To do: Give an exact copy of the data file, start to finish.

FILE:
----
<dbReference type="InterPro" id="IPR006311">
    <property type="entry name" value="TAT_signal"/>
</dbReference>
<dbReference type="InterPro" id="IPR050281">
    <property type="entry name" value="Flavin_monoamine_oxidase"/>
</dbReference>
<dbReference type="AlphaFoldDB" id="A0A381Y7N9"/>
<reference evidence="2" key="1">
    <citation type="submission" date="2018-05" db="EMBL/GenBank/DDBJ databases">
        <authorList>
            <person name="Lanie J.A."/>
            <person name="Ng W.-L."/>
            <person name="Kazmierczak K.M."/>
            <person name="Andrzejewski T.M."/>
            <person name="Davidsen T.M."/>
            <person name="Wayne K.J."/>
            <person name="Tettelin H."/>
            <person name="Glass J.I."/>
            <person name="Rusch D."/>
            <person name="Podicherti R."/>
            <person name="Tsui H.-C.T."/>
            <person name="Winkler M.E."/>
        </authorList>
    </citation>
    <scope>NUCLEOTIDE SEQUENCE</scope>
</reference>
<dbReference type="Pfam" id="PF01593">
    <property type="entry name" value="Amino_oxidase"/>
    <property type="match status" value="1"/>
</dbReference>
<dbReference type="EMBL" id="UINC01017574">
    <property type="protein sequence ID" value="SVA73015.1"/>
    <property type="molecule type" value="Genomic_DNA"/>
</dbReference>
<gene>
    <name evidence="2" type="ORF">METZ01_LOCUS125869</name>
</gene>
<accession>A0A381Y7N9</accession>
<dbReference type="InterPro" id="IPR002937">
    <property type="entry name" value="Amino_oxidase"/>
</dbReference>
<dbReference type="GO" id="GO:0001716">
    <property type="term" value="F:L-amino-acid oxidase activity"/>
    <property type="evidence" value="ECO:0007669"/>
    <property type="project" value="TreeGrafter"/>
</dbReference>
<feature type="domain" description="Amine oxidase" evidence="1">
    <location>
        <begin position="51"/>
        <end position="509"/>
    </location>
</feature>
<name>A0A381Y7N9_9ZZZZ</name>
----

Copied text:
<dbReference type="InterPro" id="IPR006311">
    <property type="entry name" value="TAT_signal"/>
</dbReference>
<dbReference type="InterPro" id="IPR050281">
    <property type="entry name" value="Flavin_monoamine_oxidase"/>
</dbReference>
<dbReference type="AlphaFoldDB" id="A0A381Y7N9"/>
<reference evidence="2" key="1">
    <citation type="submission" date="2018-05" db="EMBL/GenBank/DDBJ databases">
        <authorList>
            <person name="Lanie J.A."/>
            <person name="Ng W.-L."/>
            <person name="Kazmierczak K.M."/>
            <person name="Andrzejewski T.M."/>
            <person name="Davidsen T.M."/>
            <person name="Wayne K.J."/>
            <person name="Tettelin H."/>
            <person name="Glass J.I."/>
            <person name="Rusch D."/>
            <person name="Podicherti R."/>
            <person name="Tsui H.-C.T."/>
            <person name="Winkler M.E."/>
        </authorList>
    </citation>
    <scope>NUCLEOTIDE SEQUENCE</scope>
</reference>
<dbReference type="Pfam" id="PF01593">
    <property type="entry name" value="Amino_oxidase"/>
    <property type="match status" value="1"/>
</dbReference>
<dbReference type="EMBL" id="UINC01017574">
    <property type="protein sequence ID" value="SVA73015.1"/>
    <property type="molecule type" value="Genomic_DNA"/>
</dbReference>
<gene>
    <name evidence="2" type="ORF">METZ01_LOCUS125869</name>
</gene>
<accession>A0A381Y7N9</accession>
<dbReference type="InterPro" id="IPR002937">
    <property type="entry name" value="Amino_oxidase"/>
</dbReference>
<dbReference type="GO" id="GO:0001716">
    <property type="term" value="F:L-amino-acid oxidase activity"/>
    <property type="evidence" value="ECO:0007669"/>
    <property type="project" value="TreeGrafter"/>
</dbReference>
<feature type="domain" description="Amine oxidase" evidence="1">
    <location>
        <begin position="51"/>
        <end position="509"/>
    </location>
</feature>
<name>A0A381Y7N9_9ZZZZ</name>